The Pentagon says 505 people are currently held at Guantanamo Bay. Many of these have been there for four years, without being charged, let alone tried or convicted of a crime. Most of the detainees were captured in Afghanistan following the October 2001 US invasion.

    Though the American authorities have persistently denied any ill-treatment of detainees, former inmates say that they were tortured and saw others being tortured.

    Two hundred detainees at Guantanamo Bay have been on a hunger strike since 11 August in protest against the conditions at the detention centre.

    "Donald Rumsfeld said that prisoners who were on hunger strike were going on a diet," said Clive Stafford Smith, a British human rights lawyer and the legal director of Reprieve. "It is reprehensible for a political figure to make a comment like that."

    Smith represents 40 Guantanamo Bay detainees, to whom he had not been allowed access. Nevertheless, he has obtained written statements from some of his clients. In one such statement, Shaker Aamer, a UK resident Saudi national, said: "I am dying here everyday mentally and physically, this is happening to all of us. We have been ignored, locked up in the middle of the ocean for four years. Rather than humiliate myself, having to beg for water at Camp Echo, I would rather hurry up a process that is going to happen anyway. It is a matter of personal dignity."

    Smith pointed out that the detainees who are on hunger strike do not want to die, but simply want the US to respect their humanity and live up to the principles that it has long espoused -- the principles of decency, democracy and the rule of law.

    There are reports that some of the detainees have lost half their bodyweight as a result of the hunger strike and are in rapid decline. To avoid any political scandal that may ensue, the detainees are not being allowed to die and are being force fed by prison guards. Some are reportedly being kept alive through intravenous feeding and scores have been hospitalised since the start of the hunger strike. There are also reports that medical staff have helped devise coercive interrogation methods, including sleep deprivation.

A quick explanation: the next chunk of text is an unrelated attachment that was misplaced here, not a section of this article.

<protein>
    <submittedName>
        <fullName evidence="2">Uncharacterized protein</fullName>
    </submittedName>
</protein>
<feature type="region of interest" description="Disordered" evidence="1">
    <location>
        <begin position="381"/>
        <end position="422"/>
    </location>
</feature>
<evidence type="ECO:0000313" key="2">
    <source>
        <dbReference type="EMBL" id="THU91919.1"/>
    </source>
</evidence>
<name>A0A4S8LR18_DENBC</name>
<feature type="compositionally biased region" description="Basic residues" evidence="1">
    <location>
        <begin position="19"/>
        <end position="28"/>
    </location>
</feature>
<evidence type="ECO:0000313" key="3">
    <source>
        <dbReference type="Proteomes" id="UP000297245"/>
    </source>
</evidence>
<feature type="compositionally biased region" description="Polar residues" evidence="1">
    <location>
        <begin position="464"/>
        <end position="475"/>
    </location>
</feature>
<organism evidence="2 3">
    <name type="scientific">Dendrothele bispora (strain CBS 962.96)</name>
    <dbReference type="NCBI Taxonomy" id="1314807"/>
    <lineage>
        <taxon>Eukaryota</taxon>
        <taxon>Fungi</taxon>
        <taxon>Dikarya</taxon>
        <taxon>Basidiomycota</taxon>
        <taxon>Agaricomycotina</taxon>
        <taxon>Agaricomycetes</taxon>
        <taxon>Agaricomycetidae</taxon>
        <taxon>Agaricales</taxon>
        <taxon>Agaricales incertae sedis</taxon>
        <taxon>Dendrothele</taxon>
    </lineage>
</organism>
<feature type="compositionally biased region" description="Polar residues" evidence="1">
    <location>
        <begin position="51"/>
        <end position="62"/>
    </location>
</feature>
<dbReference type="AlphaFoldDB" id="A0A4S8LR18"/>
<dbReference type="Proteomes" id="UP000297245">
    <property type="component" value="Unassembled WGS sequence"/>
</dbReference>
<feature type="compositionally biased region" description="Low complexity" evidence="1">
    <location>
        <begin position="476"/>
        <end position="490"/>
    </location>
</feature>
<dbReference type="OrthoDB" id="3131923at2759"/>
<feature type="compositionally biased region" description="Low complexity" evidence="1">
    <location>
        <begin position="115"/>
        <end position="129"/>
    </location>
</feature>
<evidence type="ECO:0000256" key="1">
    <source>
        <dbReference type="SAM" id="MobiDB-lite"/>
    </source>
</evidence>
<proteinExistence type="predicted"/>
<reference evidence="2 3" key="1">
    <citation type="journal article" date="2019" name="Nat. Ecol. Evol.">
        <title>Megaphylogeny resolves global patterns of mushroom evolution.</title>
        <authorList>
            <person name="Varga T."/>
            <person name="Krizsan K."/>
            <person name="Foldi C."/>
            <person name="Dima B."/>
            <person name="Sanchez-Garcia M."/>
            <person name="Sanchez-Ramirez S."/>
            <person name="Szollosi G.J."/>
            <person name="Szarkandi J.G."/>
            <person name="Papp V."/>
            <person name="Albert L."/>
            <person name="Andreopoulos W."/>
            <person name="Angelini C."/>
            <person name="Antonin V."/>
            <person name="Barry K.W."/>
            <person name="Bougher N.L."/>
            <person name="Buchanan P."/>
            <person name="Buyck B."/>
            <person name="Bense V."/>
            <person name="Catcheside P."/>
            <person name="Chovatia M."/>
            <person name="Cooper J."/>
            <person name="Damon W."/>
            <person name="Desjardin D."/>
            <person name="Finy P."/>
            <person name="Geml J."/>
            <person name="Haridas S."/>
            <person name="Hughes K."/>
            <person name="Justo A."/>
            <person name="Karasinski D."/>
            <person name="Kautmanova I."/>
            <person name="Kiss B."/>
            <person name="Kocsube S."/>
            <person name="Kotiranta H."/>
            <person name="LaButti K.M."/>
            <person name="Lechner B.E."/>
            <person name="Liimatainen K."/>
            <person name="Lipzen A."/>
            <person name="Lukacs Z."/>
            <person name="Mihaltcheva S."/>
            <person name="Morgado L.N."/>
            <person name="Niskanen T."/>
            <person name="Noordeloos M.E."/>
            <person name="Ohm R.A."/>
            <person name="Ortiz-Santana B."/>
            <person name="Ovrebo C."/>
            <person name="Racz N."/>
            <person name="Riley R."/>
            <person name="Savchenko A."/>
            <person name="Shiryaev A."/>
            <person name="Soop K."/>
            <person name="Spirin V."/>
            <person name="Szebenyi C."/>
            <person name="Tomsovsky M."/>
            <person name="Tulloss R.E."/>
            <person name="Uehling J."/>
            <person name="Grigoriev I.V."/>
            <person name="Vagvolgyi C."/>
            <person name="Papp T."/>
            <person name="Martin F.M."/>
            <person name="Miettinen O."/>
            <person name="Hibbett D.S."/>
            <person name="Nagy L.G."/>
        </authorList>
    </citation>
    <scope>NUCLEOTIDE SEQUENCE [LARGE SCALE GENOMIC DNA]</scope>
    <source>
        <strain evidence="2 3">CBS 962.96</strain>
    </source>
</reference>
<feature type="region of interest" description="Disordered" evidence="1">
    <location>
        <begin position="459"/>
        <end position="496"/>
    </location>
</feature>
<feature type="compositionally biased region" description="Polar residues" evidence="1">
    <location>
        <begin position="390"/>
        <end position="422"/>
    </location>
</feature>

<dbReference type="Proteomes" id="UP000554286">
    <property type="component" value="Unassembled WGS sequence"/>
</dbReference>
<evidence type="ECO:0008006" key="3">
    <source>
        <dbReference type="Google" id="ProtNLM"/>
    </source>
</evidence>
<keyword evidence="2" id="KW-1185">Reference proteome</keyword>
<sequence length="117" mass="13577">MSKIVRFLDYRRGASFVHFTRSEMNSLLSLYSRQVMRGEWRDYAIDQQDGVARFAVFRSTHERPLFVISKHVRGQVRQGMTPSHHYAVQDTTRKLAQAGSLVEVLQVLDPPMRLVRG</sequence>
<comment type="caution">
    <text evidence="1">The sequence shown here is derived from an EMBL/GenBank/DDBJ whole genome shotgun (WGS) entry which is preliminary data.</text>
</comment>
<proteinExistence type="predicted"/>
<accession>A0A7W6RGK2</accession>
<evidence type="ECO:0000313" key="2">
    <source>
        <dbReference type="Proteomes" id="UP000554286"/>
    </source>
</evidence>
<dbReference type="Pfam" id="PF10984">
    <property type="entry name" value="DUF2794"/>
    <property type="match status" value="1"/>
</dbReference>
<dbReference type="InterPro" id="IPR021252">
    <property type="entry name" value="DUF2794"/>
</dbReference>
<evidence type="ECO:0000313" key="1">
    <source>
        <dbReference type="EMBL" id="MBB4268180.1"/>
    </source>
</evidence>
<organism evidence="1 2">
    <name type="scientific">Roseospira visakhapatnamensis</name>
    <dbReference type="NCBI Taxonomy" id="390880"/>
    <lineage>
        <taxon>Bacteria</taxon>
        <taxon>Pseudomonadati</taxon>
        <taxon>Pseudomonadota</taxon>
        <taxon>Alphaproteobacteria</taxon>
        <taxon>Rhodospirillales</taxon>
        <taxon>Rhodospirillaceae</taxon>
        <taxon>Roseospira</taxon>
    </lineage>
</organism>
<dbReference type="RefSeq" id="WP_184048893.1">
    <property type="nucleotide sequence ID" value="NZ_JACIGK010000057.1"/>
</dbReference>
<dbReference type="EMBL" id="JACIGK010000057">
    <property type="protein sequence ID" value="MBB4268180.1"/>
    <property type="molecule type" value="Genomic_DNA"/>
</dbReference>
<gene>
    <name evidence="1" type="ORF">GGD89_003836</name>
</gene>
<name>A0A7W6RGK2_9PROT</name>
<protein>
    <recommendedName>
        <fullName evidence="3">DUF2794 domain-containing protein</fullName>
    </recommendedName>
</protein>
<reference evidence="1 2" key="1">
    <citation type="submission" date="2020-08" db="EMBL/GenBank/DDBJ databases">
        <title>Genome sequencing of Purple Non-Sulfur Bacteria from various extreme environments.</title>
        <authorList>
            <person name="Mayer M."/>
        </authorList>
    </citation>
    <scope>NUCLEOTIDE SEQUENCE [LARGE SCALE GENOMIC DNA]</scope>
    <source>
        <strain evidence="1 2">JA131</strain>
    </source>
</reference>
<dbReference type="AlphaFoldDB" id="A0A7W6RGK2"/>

In light of the alarming reports of systematic human rights abuses at Guantanamo Bay, UN special rapporteurs on human rights have repeatedly asked for access to the detention centre, but so far to no avail.

    "I am very anxious to visit because of the persistent and credible reports of alleged serious violations of the right to health of detainees," said Paul Hunt, the UN Special Rapporteur on the Right of Detainees to Health. "According to reports, there has been an alarming deterioration in the mental health of many of the detainees."

    A team of UN experts was due to visit Guantanamo Bay on 5 December, but their trip has been suspended following the imposition of restrictions which UN experts say will make the whole exercise meaningless. The UN officials say they need unfettered access to the entire facility and private interviews with the detainees for a thorough investigation of the situation at the base. The US authorities are refusing to grant this.

    Calling them "illegal combatants", the American authorities have refused to apply the Geneva Conventions on the Prisoners of War to the people held at the base. This has led to an international outcry.

    "The writ of international human rights does not stop at the gates of Guantanamo Bay," Hunt said. "It is imperative for the integrity of the UN and its human rights mechanisms that Guantanamo Bay and similar facilities elsewhere do not escape international accountability. To those who argue that the detainees are 'bad people', I reply whether they are good or bad, the rule of law extends to them because they are human beings. That is what distinguishes a system of government based on the rule of law from one that is based on the arbitrary exercise of power."

    What is at stake here is the selective application of the law. The US, the self-professed defender of democracy and human rights around the world, is accused of being disdainful of international law, invoking it where it suits its interests and discarding it where it does not. The US has come under increasing international condemnation for showing disregard for human rights in the fight against international terrorism.

    "If my human rights are going to be sacrificed for your greater security, that is not the way that we are going to be secure as a society," Khan said. "This approach is creating greater division, more suspicion, hatred and xenophobia. Fighting terror with terror will make us all much less secure. Terrorism can only be defeated through respect for human rights and human dignity."